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MacO

posted March 10, 2007 at 4:36 pm


Who said I love the smell of napalm in the morning ? it is all getting a bit hot under the collar on this post-site; just as well it is the afternoon now here in the UK.The UK web-site reference is http://www.channel4.com/science/microsites/G/great_global_warming_swindle/ UK readers get another chance this programme next week and form their own views. G rdan M Artair



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Christian Beyer

posted March 10, 2007 at 8:49 pm


Every conservative leader without exception with a microphone back in the early-to-mid 1980s openly supported repressive regimes that nevertheless fought Communism, which was all that mattered. You paint with a broad brush, but you make your point. That being said, making expedient (and in retrospect perhaps at times unfortunate) decisions to support relatively small authoritarian regimes in order to combat the much great (and yes, very real) threat of Soviet expansion is not on the order of delighting in the horrors of Bergen-Belsen and Treblinka. To say so is slanderous and maybe indicative of a lack of historical knowledge. But what the heck does any of this have to do with a debate over global warming? Unfortunately it does reveal how far we have gotten away from handling things the way Jesus would have wanted us to. What ever happened to diaglogue? In spite of Mr. Wallis’ invitation to debate Mr. Dobson, the heated remarks made (on both sides) would seem to indicate that minds are already made up and impervious to any further reasoning.



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tc

posted March 11, 2007 at 7:18 pm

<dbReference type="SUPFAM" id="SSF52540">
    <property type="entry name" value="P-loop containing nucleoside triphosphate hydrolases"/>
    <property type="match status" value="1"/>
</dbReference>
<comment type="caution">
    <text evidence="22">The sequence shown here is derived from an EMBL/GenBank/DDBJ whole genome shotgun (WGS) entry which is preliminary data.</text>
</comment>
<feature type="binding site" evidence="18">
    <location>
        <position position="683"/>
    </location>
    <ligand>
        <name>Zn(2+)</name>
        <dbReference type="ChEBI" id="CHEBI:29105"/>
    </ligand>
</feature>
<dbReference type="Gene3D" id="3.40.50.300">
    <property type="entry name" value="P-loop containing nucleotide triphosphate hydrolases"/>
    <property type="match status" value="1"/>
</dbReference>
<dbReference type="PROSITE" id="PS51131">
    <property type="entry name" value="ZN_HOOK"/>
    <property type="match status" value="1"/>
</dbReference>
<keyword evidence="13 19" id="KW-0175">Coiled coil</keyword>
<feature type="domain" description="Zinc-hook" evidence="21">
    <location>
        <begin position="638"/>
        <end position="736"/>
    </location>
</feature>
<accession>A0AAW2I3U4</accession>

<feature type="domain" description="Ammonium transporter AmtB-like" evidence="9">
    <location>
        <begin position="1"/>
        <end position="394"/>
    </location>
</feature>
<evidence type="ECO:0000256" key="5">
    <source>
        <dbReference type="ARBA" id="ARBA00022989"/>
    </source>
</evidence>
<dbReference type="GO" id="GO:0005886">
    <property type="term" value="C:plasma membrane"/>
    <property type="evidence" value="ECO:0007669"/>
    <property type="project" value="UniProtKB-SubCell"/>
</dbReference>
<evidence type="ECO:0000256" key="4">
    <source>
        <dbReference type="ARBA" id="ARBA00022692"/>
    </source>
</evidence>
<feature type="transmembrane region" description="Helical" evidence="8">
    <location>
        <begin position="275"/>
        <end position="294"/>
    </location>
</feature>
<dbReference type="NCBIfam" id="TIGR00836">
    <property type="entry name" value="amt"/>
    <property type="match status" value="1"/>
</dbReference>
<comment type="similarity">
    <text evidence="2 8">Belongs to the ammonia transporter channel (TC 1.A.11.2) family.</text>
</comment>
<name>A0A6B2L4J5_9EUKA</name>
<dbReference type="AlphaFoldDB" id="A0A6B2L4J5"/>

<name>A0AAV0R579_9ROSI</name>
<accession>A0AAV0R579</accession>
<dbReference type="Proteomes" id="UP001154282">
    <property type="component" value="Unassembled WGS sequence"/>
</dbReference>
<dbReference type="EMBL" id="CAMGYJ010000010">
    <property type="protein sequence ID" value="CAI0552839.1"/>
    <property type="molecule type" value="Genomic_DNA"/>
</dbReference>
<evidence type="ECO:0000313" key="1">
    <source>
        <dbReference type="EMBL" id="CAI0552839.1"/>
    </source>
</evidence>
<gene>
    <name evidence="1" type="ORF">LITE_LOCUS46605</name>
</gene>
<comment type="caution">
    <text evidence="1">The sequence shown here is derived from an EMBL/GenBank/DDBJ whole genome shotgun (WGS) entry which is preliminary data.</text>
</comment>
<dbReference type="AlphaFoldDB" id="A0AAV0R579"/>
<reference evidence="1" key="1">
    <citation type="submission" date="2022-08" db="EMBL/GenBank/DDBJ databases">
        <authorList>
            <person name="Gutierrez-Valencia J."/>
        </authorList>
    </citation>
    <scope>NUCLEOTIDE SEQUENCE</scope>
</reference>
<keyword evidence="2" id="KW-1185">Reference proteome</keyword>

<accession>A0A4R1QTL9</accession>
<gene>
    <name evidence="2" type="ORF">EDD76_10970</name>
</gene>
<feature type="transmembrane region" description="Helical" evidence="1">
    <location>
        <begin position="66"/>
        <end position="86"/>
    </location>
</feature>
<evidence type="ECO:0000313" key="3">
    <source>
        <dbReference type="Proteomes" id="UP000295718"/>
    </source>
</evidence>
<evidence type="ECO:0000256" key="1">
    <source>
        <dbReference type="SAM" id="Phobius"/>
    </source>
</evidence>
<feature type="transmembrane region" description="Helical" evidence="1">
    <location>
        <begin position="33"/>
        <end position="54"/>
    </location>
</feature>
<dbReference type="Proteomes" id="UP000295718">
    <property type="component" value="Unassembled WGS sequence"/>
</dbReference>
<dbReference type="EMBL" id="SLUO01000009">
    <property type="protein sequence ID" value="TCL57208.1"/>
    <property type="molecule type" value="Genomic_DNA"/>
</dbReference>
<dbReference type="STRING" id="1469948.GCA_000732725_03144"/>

I find it interesting that some Christian’s hold Abortion up as the great moral problem in the US and that everything must revolve around outlawing it. This argument can be framed in the same light as others her have tried to frame the Global Warming issue. The question is would it be of greater harm to outlaw abortion or to not outlaw it? It is the same question to deal with Global Warming. Is it greater harm to have government set global warming as a priority or not? In the second case, the argument against making it a priority would be the competition for limited resources (i.e., budget priorities). We can see by the current administration’s budget priorities that neither issue is a big priority. The only lip service they give to the abortion issue is court nominees, and in most cases it is framed in the “strict constructionist” argument. What would it look like if government really took an interest in the abortion issue? Would changing the law itself do the trick? The assumption is that if we change the law then people will behave differently. They will stop doing the action out of fear of the consequences. This is the negative reinforcement theory approach. Well what evidence do we have that this approach is working with other laws? Seat belt use has improved. Speed limits are still being ignored. We put more people in prison for longer sentences, but have to spend a lot more money on housing and the repeat rate for offenses has increased. You see anytime one wants the governement to get involved, they need to look at the true “pragmatic” picture. I do not believe the abortion issue will change with the law changing. All a law change will do is throw it back in the state’s hands and we will have the “wild-west” days of back-alley abortions, like before Roe versus Wade. What needs to happen is a positive reinforcement approach and tackle the reasons why abortion is chosen. This can’t come from government. This has to come from ourselves. We as parents need to model good relationships. We need to be husband and wife, again, and make it our number one priority. Where government should be focusing its energy on is families. This may mean developing and low cost options for families, like parks and forests. This setting up society so both parents in the family don’t have to work full-time, so parents have more time to be parents with their kids. It may mean companies are penalized for working their salaried employees to death (50, 60 and even 80 hour work weeks where the hours are not recorded). Government needs to put more emphasis on fathers being fathers and not abandoning their children. We shouldn’t have the term “dead-beat” dad. We have a society where the dollar is the measure of success. Let’s have a society where in-tact, loving families are the model of success. If you tackle this issue, abortion would be very rare, if needed at all. We don’t need a law change to tackle the issue of abortion, we need a heart change. We need to abandon the “greed” model of living and focus on relationships.